In a recent judgment, the Supreme Court has considered whether administrative decision-making tribunals should enjoy costs immunity in legal challenges to their decisions and has brought welcome clarity to the area.
In a recent briefing, we considered the Court of Appeal's February 2016 judgment in Walsh v Property Registration Authority1 which concluded that statutory bodies performing adjudicative functions may enjoy costs immunity where the deciding body does not participate in a challenge to the validity of one of its decisions.
However, the Court of Appeal had expressed reservations about the extent of this immunity, saying that "...the case for an institutional immunity in respect of the exercise of quasi-judicial powers is less clear-cut and obvious than in the case of a personal immunity from costs for persons discharging judicial powers". It had concluded that the Property Registration Authority was not entitled to costs immunity in the case before the court because, while it did not contest the judicial review of the decision it had made, procedural deficiencies in its decisionmaking process were such that it had not in fact, properly adjudicated between the competing claims before it.
The Supreme Court has more recently addressed the same issue. In Miley v Employment Appeals Tribunal,2 a Mr Bourke had made a claim in the Employment Appeals Tribunal ("EAT") against several respondents, arising from the termination of his employment. The EAT issued a determination that Mr Bourke had been unfairly dismissed and awarded him compensation. However, the EAT did not identify which of the respondents it held to be Mr Bourke's employer. The respondents applied for judicial review and the High Court made orders quashing the EAT's determination; remitting the matter to the EAT for a fresh determination, and awarding the respondents their costs of the judicial review against the EAT. The EAT appealed the costs award to the Supreme Court,3 submitting that costs should not be awarded against it without proof of mala fides and/ or impropriety. The respondents submitted that the rule and policy requiring proof of mala fides and/or impropriety applied only to judges and should not be extended to administrative tribunals.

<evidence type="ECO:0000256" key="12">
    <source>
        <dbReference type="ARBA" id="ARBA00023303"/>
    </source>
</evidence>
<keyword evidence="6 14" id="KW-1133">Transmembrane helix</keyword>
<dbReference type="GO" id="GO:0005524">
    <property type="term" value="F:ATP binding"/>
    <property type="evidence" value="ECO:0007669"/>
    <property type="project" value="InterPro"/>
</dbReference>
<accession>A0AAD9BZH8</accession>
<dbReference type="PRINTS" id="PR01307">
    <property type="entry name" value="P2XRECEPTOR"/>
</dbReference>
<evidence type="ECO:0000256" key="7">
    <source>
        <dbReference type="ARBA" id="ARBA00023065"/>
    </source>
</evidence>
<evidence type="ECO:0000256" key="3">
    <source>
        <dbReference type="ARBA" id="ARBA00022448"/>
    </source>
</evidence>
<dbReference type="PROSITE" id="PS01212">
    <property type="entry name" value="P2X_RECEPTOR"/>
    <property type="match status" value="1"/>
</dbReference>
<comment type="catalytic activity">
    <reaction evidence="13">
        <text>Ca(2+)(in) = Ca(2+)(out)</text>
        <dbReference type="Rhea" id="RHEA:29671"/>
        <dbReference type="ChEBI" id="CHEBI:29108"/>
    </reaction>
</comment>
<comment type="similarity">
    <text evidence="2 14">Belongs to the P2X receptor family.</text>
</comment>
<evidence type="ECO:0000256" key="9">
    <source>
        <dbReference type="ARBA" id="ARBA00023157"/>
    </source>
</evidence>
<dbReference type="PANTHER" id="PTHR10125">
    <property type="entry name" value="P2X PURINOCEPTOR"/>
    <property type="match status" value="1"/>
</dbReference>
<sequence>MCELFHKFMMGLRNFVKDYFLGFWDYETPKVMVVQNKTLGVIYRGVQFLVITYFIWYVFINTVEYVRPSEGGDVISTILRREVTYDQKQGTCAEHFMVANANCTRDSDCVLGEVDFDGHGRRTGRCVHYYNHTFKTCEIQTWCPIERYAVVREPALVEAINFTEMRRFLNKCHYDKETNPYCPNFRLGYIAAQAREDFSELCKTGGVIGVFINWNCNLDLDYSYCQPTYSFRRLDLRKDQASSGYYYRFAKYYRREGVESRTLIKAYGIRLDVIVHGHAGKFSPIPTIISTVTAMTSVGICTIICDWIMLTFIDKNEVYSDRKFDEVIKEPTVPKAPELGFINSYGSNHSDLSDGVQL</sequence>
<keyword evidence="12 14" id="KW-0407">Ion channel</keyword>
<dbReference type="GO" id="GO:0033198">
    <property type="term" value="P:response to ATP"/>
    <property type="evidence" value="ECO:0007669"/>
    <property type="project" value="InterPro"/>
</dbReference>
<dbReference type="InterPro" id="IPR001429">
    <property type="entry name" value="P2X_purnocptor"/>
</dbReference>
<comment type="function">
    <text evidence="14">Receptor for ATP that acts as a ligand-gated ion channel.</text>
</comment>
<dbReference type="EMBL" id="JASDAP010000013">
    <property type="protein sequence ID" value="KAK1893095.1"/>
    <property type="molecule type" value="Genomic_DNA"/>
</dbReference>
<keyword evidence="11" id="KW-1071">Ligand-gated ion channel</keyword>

The Supreme Court reviewed recent authorities which explored whether costs immunity extends to administrative decision-making tribunals.4 It concluded that the EAT was a statutory tribunal which had a function of decision-making on a conflict.5 The EAT did not file opposition papers to the application for judicial review, was not the legitimus contradictor on the merits and did not participate in the High Court proceedings until the costs application was made against it. Its solicitor had written to the other parties before the High Court hearing setting out that in the circumstances the EAT should not be liable for costs as it was a statutory body, exercising decision-making powers, which was not participating in the judicial review.
The Supreme Court held that "as a matter of public policy, and arising from its function, the EAT should not primarily be liable for an order of costs in judicial review proceedings when it has not participated in such proceedings, and has indicated such a position initially". A rule similar to which applies to judges6 should apply, meaning that while the EAT would not in the first instance be liable for costs, that immunity would be lost if the EAT had acted with mala fides or with impropriety. There was no suggestion of mala fides and while aspects of the EAT hearing were found wanting in compliance with expected standards, this did not amount to impropriety in the legal sense.
The respondents also argued that where the judicial review was not opposed by any of the notice parties, the conferral of costs immunity on the decision-maker left the successful party without a mark for costs, contrary to the fair trial requirements in Article 6 of the European Convention on Human Rights. Having analysed the authorities7 considering this issue, the court found that there is no recognised right on the part of a successful litigant to be awarded its costs against someone in every case; the Article 6 right is only infringed in exceptional situations by disproportionate or unfair discrimination in costs rules, and this was not such a case. The costs immunity rule is not discriminatory as the circumstances in which it applies are very limited, and it generally only applies where the case is not contested, which result in the costs foregone being modest.
Decision-making tribunals will be relieved by the articulation of a clear rule specifying when they enjoy immunity from costs in legal challenges to their decisions. Parties considering such challenges will also be able to plan such challenges in greater confidence about who the available marks for costs will or will not be.